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Originally published 2 February 2006
We all have heroes. It is a part of growing up and deciding who you want to become. One of my heroes has always been Ed Yourdon. As a programmer, I knew there was more to the job than simply writing code. (This really is what we did in the past, since a well planned program was basically one with a flowchart.) I took a great deal of interest when reading about structured programming and design. I knew that Ed was leading the way out of the morass we were creating, and the basic concepts of structured analysis and design are as valid today as they were in the early 1960s.
In fact, Ed was so inspirational that I wrote a book—my own version of structured analysis and design. After writing more than 400 pages I realized that this book wasn’t very good and threw it away. From this experience, I realized the difficulties, discipline and experience required to be a writer. It was one of the best professional experiences of my life.
In terms of structured analysis and design, Ed has been an influential pioneer. He was the lead developer of the structured systems analysis and design methodology (SSADM) in the late 1970s. Essentially, SSADM is a systems approach to the analysis and design of information systems. This method involved many stages of documentation and design tasks which included:
While the design of SSADM has changed many times since its creation, this program truly paved the way for many of the data warehousing methods that we use today. In fact, SSADM uses a combination of logical data modeling, data flow modeling and entity behavior modeling. Each of these system models provides a different viewpoint of the same system, and each viewpoint is needed to form a complete model of the system being designed. There have been numerous instances where SSADM was used, most notably in the development of government information systems in the United Kingdom.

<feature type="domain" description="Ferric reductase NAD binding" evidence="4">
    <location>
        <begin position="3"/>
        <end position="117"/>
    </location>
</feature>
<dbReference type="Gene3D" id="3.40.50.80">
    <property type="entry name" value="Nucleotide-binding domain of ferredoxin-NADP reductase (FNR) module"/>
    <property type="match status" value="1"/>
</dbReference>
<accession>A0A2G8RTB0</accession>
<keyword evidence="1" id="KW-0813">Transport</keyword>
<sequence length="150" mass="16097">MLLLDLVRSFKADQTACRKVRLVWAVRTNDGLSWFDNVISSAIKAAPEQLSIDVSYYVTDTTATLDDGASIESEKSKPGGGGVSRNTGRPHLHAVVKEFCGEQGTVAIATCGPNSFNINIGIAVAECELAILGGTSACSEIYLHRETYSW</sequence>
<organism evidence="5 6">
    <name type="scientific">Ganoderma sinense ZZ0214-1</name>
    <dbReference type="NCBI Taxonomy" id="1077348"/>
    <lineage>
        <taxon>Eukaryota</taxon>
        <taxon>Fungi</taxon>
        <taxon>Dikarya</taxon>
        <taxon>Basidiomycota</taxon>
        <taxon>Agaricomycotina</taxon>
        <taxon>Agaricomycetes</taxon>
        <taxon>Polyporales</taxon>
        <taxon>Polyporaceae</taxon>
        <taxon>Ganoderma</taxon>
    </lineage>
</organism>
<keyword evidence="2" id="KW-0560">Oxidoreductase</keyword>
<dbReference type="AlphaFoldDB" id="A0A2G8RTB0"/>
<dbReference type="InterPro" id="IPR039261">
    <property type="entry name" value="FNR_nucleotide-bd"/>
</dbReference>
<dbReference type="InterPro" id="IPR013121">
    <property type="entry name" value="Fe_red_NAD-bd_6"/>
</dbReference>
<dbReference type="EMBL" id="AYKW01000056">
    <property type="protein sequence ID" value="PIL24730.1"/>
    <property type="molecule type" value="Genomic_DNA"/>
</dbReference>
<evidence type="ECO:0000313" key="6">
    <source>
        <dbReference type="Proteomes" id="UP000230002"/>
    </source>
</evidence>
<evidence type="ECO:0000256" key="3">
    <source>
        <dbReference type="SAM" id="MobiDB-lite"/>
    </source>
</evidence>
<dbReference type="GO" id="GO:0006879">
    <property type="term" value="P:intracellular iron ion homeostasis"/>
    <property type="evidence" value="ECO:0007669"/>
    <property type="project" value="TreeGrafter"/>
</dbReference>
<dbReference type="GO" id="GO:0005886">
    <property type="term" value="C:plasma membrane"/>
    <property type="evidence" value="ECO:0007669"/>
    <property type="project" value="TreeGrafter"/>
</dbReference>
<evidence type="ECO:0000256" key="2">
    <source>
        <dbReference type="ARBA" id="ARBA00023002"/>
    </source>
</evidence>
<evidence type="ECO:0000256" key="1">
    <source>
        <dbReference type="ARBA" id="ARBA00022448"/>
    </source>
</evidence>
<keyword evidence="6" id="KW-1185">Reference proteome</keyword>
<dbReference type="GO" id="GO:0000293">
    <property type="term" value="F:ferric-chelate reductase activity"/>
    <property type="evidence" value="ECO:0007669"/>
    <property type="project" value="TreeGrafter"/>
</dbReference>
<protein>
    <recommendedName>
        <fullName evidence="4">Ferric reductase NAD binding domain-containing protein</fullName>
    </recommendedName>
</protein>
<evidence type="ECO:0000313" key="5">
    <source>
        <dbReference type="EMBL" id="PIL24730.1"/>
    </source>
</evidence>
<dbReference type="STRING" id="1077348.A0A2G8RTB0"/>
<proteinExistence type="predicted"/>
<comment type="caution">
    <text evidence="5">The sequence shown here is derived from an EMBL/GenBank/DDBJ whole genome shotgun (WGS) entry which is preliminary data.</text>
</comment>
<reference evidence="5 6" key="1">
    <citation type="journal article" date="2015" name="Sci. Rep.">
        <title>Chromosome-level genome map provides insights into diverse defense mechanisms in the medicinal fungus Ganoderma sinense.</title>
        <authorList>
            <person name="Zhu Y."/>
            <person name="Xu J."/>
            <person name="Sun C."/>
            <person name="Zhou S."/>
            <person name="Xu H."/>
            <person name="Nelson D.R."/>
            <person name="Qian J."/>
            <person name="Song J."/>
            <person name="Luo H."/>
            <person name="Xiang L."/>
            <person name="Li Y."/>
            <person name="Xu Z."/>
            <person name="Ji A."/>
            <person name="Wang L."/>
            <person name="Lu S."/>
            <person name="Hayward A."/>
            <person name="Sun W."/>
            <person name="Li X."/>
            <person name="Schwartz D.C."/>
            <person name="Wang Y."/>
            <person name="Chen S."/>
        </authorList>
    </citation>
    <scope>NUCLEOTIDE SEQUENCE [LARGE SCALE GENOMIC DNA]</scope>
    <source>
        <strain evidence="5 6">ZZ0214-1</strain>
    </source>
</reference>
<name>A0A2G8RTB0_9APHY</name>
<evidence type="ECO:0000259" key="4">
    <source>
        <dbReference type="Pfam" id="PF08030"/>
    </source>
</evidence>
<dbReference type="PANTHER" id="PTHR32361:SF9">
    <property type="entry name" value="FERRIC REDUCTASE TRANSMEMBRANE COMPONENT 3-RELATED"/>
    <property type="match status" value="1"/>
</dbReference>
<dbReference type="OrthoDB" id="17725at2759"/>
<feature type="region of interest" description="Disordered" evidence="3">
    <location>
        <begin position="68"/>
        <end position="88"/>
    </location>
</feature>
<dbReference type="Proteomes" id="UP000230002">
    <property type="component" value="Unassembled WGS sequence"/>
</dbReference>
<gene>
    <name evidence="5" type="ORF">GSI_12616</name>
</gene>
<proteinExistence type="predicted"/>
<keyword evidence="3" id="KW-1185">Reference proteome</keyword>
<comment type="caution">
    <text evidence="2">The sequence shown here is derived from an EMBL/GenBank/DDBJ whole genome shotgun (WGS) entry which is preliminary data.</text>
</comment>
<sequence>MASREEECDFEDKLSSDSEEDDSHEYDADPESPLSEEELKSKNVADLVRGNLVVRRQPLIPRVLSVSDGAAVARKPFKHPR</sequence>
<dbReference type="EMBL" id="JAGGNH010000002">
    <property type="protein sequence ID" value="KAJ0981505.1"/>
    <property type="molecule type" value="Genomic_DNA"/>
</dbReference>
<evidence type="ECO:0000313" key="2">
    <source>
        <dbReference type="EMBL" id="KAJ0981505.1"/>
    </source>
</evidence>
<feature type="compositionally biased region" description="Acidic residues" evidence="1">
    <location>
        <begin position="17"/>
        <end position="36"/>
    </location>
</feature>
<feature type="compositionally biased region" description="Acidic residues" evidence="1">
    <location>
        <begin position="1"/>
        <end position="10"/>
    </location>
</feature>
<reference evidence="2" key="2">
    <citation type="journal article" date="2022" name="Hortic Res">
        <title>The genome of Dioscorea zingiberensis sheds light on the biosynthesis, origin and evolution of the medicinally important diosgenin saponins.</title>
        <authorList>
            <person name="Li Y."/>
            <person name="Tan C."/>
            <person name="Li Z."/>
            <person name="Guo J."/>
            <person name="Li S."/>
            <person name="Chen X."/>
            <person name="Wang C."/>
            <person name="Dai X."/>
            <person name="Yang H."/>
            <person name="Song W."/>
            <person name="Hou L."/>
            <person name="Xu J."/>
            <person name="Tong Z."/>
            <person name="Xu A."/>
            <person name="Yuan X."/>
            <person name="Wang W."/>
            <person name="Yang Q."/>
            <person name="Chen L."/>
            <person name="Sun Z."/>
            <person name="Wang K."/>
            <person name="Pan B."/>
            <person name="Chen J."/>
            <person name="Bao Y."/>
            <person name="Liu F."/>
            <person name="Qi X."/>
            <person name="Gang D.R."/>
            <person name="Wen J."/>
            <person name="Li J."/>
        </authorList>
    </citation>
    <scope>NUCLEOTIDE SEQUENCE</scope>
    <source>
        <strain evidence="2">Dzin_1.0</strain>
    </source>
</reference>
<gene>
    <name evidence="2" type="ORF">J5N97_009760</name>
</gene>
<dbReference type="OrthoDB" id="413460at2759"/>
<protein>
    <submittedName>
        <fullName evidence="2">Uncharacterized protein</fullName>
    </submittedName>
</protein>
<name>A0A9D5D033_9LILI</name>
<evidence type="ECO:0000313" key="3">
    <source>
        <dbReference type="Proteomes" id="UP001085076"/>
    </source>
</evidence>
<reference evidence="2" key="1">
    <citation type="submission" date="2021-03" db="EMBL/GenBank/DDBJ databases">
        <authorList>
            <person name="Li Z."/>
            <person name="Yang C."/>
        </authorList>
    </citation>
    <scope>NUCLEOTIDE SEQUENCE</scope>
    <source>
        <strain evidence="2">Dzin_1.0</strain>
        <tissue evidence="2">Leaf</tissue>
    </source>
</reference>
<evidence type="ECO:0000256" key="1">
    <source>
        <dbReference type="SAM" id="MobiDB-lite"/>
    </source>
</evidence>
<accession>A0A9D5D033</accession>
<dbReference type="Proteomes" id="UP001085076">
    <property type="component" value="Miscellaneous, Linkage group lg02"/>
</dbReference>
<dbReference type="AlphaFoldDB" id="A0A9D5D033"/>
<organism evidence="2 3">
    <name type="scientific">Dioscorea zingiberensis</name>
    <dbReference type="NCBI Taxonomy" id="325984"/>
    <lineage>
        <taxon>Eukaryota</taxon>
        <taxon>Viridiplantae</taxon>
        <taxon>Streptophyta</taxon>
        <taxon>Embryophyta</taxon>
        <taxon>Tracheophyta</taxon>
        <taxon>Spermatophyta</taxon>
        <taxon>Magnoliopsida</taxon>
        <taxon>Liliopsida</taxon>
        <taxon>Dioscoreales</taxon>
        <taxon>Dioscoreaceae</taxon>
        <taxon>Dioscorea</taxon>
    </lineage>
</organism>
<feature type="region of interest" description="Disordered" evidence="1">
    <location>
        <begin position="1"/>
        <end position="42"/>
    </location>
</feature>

Figure 1: Simple diagram of SSADM
Ed also worked for and founded several consulting companies. In 1974 he founded YOURDON Incorporated, an international consulting, software development, publishing and training company. After YOURDON was acquired by DeVRY in 1986, Ed became Vice President of DeVRY. There, he was in charge of identifying and reporting on significant new technology trends that could provide business opportunities for DeVRY and its parent, Bell & Howell. In 1987 Ed founded NODRUOY, a computer consulting, publishing and research firm based in New York City. He continues to work as the CEO for NODRUOY today.
Ed graduated from MIT and has written a tremendous number of articles and books about structured programming and technology. Throughout his career, Ed has written more than 550 technical articles and (either authored or co-authored) 26 computer-related books. Some of his most influential books include OUTSOURCE: Competing in the Global Productivity Race, Death March, Byte Wars: The Impact of September 11 on Information Technology, Managing High-Intensity Internet Projects, Decline and Fall of the American Programmer, Object-Oriented Design, Modern Structured Analysis and Just Enough Structured Analysis. Obviously, Ed is a very accomplished technology writer.
Ed eventually inspired me to write my own articles. Soon after that, I started writing books. I had discovered a whole new career outside of my area of expertise. During this time, Ed continued to make advances with structured programming and analysis.
Figure 2: Ed Yourdon
One day I received a phone call from Ed, inviting me to a small conference for technology writers. I cannot tell you how thrilled I was! While people rarely get to meet their heroes, it actually happened to me. At the conference, there were also many other writers who had contributed to the movement to structured design. They included Steve McMenamin, Larry Constantine and Tom DeMarco.
Although I was not able to spend much time with Ed, I realized that he was just a very intelligent regular guy and that was quite a revelation to me.
After this conference, my career took off in data warehousing. Three books became twenty. Twenty books became forty. Similarly, fifty articles became one hundred. Then one hundred articles turned into a thousand. Clearly, I was coming into my own as a writer on data warehousing.
Soon, people began calling me. I decided that I would treat people the same way Ed treated me—as a regular, approachable peer.
While Ed is a personal hero of mine, I know many other people were also inspired by him too. According to the December 1999 issue of Crosstalk: The Journal of Defense Software Engineering, Ed was one of the ten most influential people in the software industry. In June 1997, he was inducted into the Computer Hall of Fame, along with various other notable pioneers that included Charles Babbage, Seymour Cray, James Martin, Grace Hopper, Gerald Weinberg and Bill Gates.
Ed is as much of an inspiration for me today as he was many years ago.
SOURCE: Ed Yourdon: A Hero of Mine
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